The Mexican charro, with his elegant costume and his skill with the rope and the horse, became during the 20th century the icon of Mexico in the world. There are many examples of the originality of this sport and on December 1, 2016, UNESCO named charrería Intangible Cultural Heritage of Humanity.
Its origin, in fact closely associated with the Mexican Revolution and the agrarian distribution, also takes us to a less privileged and much earlier social class, that of the chinacos. The history of the charrería keeps an important part of the Mexican identity. We share with you some curiosities about this sport:
The word charro is synonymous with horseman.
Charreria is perhaps the only sport that was born as a direct result of work. The Mexican ranchers of the late 19th and 20th centuries dedicated to raising and herding cattle, as part of their work, developed playful cattle handling techniques that would later become a sport.
Perhaps the most direct ancestor of the Mexican charro are the chinacos, great horse riders of humble origins. Horse owners, such as Emiliano Zapata, also dressed in charro style.
Charreria itself, too, is a sport that is also a spectacle. That is, while the players are focused on doing their tasks, these are also planned to generate entertainment for the audience.
The first shows related to charreria began before the twentieth century but it was not until the Mexican Revolution that its full emergence took place in Hidalgo and Jalisco, when with the Agrarian Reform, the charros began to congregate in cities like Mexico City and other centers.
The female part, the skirmishes, were born in the Highlands of Jalisco, specifically in Tepatitlán de Morelos. Their trousseau is made of adelitas and they do tricks with the horse accompanied by an artistic touch, with shows such as the fan, the coladera, combined, the ladder and the flower (their emergence played a role in feminism and its evolution in Mexico).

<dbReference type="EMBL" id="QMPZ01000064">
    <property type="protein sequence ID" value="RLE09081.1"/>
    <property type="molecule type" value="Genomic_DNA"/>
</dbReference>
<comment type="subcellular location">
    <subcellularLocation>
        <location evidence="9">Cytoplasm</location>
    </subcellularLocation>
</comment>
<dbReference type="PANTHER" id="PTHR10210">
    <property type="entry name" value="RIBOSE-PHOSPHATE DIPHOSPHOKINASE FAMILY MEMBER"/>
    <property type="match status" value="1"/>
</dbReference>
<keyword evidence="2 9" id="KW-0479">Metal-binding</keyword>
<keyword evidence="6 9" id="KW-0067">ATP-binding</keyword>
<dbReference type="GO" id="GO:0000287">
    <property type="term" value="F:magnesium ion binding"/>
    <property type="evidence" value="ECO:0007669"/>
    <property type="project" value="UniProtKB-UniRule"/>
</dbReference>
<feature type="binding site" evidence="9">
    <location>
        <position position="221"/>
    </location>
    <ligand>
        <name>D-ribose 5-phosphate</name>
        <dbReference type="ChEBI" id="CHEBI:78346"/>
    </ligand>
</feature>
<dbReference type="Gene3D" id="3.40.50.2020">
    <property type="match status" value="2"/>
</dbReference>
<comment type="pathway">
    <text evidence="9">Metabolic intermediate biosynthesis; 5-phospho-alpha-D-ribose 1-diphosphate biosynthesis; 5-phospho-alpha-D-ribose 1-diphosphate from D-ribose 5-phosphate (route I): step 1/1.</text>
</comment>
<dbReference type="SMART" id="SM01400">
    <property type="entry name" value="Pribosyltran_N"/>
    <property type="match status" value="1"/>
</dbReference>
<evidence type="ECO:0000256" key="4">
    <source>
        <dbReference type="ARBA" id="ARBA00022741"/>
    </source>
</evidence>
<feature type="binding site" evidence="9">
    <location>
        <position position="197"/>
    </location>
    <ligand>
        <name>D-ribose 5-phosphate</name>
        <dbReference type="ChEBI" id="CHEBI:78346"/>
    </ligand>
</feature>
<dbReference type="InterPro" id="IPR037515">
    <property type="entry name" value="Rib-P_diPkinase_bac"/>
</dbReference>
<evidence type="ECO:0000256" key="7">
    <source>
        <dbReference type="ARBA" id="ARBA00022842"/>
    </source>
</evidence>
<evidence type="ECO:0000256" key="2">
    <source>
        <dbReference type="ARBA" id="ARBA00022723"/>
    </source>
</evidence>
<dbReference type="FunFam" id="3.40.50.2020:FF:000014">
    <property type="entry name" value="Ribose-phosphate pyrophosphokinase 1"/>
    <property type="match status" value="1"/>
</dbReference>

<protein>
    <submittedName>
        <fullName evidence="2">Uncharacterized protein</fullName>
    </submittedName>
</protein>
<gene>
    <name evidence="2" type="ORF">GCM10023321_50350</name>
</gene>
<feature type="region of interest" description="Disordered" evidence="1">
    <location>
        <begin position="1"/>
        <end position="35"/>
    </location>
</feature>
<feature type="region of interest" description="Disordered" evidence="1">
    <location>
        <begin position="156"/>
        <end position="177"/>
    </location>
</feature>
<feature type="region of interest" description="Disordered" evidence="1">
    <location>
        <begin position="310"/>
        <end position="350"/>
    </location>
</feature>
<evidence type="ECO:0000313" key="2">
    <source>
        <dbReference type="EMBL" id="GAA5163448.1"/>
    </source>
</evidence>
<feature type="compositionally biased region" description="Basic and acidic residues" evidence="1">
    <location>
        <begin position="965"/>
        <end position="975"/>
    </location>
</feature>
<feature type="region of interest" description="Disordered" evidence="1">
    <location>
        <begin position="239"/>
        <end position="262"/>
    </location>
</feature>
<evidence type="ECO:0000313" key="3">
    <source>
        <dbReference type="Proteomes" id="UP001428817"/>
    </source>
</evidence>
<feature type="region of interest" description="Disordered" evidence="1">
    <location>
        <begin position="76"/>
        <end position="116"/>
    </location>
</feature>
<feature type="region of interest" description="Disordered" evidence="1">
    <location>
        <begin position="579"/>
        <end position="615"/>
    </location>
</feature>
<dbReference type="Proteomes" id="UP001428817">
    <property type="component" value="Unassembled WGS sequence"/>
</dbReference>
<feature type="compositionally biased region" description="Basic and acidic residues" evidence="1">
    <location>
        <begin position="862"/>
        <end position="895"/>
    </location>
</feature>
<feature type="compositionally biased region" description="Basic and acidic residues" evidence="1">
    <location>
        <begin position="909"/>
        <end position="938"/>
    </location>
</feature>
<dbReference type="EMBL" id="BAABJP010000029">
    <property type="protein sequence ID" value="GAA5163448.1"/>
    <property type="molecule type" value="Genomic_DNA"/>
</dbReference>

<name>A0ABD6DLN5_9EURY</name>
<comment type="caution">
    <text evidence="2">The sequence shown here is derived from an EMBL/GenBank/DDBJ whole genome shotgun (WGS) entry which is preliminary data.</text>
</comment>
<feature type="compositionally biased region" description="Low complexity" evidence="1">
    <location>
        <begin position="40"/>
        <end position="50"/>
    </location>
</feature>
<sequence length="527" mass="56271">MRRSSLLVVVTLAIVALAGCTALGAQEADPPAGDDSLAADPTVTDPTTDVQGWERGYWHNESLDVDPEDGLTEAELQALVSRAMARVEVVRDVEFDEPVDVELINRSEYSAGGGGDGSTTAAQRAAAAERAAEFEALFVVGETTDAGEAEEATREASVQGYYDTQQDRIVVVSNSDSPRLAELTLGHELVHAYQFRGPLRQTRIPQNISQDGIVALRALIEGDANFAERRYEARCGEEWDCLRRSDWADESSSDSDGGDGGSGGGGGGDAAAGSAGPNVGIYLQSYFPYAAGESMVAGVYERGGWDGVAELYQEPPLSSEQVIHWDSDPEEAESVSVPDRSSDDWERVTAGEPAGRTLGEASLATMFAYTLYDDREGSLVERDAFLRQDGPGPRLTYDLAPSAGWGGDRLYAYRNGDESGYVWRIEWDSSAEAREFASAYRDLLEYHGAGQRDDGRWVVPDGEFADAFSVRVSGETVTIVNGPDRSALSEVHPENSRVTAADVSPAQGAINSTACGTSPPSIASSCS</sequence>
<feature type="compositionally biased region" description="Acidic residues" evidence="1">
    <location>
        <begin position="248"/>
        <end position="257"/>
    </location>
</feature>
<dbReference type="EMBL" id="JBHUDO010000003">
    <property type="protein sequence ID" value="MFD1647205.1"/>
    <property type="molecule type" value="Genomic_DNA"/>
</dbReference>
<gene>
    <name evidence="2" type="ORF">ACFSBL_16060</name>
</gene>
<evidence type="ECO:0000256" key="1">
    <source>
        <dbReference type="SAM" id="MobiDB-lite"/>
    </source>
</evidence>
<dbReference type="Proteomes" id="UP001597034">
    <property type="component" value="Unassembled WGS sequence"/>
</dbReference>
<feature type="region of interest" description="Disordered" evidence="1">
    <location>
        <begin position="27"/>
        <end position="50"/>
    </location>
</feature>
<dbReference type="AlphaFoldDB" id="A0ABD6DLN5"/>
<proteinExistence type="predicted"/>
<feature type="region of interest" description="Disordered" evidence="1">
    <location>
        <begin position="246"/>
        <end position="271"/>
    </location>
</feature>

In the charrería, the charro, shows his skills in the most classic tricks but also his own. Thus, it is also in a way an individual display of skill.
Due to the growth of animal advocacy, in recent years important members of the charrería have expressed their commitment that no animal should be harmed.
This December 1st was qualified by UNESCO as Intangible Cultural Heritage of Humanity.
In Mexico City there is a museum dedicated exclusively to the charrería.
Among the tasks of the charros in the show are: cala (demonstration of the good rein and education of the charro horse); piales (skillfully stopping the race of a mare). Colas (bringing down a bull with the speed and handling of the horse being ridden); jineteo de toro (riding the bull until it stops repairing); terna en el ruedo (bringing down a bull as a team and with the rope); manganas on foot or on horseback (lassoing the equine's legs); Paso de la muerte (in movement, passing from one horse to another).
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